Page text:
Rethinking on Agricultural Sector

 “To own a bit of ground, to scratch it with a hoe, to plant seeds, and watch the renewal of life – this is the commonest delight of the race, the most satisfactory thing a man can do”.

The above quote was deducted from the words of an American essayist and novelist, Charles Dudley Warner (September 12, 1829 – October 20, 1900) while he was expressing in mind on the benefit of agriculture to the society.


Prior to the modern industrial revolution in the world, agriculture was regarded as the basic occupation in which a man engages purposely to satisfy his personal needs and those of his family. In the Great Britain for instance, it has been reported that the British Emperor imported thousands of African slaves to facilitate agricultural produce. Since the initial attempts to find gold and silver failed around the 16th Century in Portugal, the Portuguese colonists strategized and adopted an economy based on the production of agricultural goods that were to be exported to Europe using African slaves.

The major focus of this economies were the production of tobacco, cotton, fast-growing trees (often conifers), coffee, sugar cane, sisal, some oil seeds (notably oil palms), rubber trees and some other agricultural goods, but sugar became by far the most important Brazilian colonial product until the early 18th century.

These agricultural produce became the basis for the societal development and the emergence of industries in those economies. The same trend became the medium through which some other states like Brazil, France and others attained their early civilization.

Martin V. Buren, a nobel prize winner states that “the condition of the tribes which occupy the country set apart for them in the West is highly prosperous, and encourages the hope of their early civilization. They have for the most part abandoned the hunter state and turned their attention to agricultural pursuits.”

By 1960s, Nigeria placed considerable emphasis on agricultural research and extension services; and put in place effective measures to enhance its economic condition with the curiosity to facilitate agricultural sector. During the periods, additional scholarship and facilities for training of junior staff in agriculture were provided in higher institutions.

Through these measures, Nigeria witnessed emergent developments such as  Alien Cotton in the South, rice cultivation in Sokoto, Niger, Ilorin, Abeokuta and Ondo; the introduction of wheat cultivation in most northern parts; the extension of product of such export crops as cocoa, palm oil and groundnut, development of agricultural implementations as well as designing farm buildings.

There was intensification of horticultural activities, development of a marketing sector for agricultural outputs, the extension of the Product Inspection Services to cover all principal export crops, investigations into the possibilities for organized land settlement schemes and investigations into the possibilities of irrigation in northern Nigeria.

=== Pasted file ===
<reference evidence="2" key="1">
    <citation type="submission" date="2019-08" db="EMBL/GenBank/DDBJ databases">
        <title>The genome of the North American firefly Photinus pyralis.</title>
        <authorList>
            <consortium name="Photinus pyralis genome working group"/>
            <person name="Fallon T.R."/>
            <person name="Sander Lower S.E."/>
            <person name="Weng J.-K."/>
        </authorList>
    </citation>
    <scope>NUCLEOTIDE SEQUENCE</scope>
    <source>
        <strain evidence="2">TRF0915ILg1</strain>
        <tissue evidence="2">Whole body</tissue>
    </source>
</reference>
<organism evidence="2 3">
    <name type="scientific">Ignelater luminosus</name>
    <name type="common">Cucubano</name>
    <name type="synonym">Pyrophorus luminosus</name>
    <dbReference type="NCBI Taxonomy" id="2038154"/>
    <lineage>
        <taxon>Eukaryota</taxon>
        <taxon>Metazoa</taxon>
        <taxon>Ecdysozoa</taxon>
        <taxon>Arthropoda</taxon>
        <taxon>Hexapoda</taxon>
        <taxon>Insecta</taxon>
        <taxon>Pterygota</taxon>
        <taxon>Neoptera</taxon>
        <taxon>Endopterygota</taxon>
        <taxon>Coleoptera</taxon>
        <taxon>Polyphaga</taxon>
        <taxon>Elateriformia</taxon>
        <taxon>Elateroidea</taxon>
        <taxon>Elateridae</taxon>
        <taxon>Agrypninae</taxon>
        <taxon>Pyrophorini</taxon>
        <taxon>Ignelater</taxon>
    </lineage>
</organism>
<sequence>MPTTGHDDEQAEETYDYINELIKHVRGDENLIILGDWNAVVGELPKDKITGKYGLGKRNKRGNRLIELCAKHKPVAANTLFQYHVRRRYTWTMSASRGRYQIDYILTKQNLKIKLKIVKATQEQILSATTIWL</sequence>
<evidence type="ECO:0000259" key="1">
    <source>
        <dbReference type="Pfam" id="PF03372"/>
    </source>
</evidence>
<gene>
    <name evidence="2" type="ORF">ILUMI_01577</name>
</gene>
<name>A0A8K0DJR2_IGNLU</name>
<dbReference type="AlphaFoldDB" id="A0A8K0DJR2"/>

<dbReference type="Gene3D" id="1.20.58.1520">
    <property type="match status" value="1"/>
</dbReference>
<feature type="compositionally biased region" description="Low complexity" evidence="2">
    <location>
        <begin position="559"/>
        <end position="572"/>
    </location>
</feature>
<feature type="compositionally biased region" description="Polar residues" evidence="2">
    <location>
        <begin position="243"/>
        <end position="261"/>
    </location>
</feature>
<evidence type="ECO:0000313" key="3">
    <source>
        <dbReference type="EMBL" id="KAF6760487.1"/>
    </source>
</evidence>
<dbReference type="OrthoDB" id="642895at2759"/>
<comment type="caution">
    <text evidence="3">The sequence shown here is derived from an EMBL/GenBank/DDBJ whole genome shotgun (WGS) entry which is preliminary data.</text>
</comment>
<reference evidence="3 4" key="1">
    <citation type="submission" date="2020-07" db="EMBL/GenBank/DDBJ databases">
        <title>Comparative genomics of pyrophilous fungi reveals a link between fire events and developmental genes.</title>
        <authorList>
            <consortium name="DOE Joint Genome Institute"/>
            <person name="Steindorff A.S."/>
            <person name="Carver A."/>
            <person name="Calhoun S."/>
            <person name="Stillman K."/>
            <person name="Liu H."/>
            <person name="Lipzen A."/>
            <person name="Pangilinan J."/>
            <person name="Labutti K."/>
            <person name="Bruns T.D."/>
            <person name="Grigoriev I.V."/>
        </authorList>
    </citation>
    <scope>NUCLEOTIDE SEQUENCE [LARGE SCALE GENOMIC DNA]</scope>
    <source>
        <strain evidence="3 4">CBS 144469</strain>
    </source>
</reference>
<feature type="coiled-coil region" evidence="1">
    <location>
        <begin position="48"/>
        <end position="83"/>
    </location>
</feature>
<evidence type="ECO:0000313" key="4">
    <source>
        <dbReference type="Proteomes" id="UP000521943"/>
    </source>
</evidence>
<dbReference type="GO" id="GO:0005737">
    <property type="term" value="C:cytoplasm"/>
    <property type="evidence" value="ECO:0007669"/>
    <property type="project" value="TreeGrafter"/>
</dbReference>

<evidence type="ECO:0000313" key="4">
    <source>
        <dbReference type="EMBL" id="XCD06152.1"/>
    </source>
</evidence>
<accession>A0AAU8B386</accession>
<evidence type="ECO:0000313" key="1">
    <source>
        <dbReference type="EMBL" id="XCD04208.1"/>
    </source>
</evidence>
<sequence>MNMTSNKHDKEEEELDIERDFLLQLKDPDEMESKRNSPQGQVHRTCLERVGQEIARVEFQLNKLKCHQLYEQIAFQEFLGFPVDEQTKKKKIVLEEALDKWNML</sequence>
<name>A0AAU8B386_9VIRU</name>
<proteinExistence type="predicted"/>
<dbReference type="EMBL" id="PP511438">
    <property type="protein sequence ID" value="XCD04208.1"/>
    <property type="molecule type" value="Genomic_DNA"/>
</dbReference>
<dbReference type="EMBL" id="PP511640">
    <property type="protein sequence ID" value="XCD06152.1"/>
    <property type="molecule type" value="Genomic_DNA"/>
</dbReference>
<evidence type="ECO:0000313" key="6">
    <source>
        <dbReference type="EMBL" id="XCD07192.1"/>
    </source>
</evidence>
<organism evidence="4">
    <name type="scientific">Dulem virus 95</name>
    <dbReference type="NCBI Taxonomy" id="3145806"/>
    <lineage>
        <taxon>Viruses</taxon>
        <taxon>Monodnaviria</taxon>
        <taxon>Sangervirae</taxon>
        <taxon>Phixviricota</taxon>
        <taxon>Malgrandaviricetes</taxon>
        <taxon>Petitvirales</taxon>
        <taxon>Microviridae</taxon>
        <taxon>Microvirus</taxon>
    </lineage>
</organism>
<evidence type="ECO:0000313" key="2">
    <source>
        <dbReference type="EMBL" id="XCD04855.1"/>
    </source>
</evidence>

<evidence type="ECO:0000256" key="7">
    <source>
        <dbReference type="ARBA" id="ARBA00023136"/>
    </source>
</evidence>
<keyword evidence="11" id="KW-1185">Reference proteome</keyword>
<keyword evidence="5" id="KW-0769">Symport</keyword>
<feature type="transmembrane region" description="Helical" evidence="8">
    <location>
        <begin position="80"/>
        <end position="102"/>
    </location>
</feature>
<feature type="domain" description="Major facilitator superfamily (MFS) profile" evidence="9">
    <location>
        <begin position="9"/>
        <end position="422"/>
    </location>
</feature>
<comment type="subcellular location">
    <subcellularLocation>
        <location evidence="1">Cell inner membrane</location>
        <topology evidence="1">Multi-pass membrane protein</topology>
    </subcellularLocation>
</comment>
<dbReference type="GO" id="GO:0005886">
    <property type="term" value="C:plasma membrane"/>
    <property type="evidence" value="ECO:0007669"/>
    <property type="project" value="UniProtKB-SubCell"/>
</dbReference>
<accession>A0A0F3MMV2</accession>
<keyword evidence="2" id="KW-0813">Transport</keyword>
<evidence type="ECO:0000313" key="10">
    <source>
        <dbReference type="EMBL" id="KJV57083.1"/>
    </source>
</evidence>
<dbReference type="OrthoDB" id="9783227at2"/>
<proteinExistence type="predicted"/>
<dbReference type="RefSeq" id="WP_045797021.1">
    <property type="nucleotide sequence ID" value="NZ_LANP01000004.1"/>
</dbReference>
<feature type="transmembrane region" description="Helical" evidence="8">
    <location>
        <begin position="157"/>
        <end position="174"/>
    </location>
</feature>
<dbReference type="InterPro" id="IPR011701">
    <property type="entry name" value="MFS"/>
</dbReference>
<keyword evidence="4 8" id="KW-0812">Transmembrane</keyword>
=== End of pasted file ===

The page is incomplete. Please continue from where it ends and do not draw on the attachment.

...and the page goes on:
Those vibrant developments were jeopardized when Nigeria diverted the economy towards a newly discovered product—crude oil in 1970s.

So far, the emergence of crude oil in Nigeria has resulted to the dominance shift in the fortune of the economy over the years from the major sector (agriculture) of the economy which was contributing 64.1 percent to the GDP and supply food needs of the citizens in addition to generating income, foreign exchange and employment. Unfortunately the sector only contributes less than 5 percent total foreign exchange earnings in 2000.

There is a shift in structure of domestic demand for food and agricultural products in favour of massive imports of grains, beverages, vegetable oils and fibres which Nigeria was once reported as leading world producer.  

The Nation encyclopedia (2001) while highlighting economic and individual standard of living, states that despite Nigeria’s enormous resources and potential, poverty is widespread throughout the nation. It adds that basic indicators place the country among the 20 poorest nations of the world. The issue of poverty can be easily traced to underutilization of national endowed resources most especially in the agricultural sector.

The agricultural sector which could have been the livewire of the nation, is neglected and has resulted to national embarrassments where there is massive unemployment and graduate youths engage in prostitution, burglaries, and cybercrimes among other vices.

Human kinds have long had tools and skill to eradicate poverty and chronic malnutrition from agriculture. United State agronomist and novel prize winner, Norman Borlaug states that man can and must prevent the tragedy of famine in the future instead of merely trying with pious regret to salvage the human wreckage of the famine.

The use of Green Revolution Technologies exponentially increased the amount of food production worldwide. It is interesting to see the emergence of “green revolution” which has triggered an explosion in agricultural productivity in Latin America and Asia but less in Africa, especially Nigeria which claims to be the giant of the continent.

Nigeria with its abundant resources and fertile land is still rated among the poor nations in the world. Although, it is argued that petroleum industry has brought unprecedented changes to the Nigeria economy particularly in the past five decades, however, the challenges it poses to the development of our nation are enormous.
For Nigeria to witness timely growth and development it has to shun the ongoing over-reliance on crude oil revenue painting it a mono-economic nation and embrace economic diversification especially the idea of Green Revolution to further diversify the economy. Many great nations today are not oil producing, so we should rethink in our national policy to address the problem.

Abubakar Jimoh


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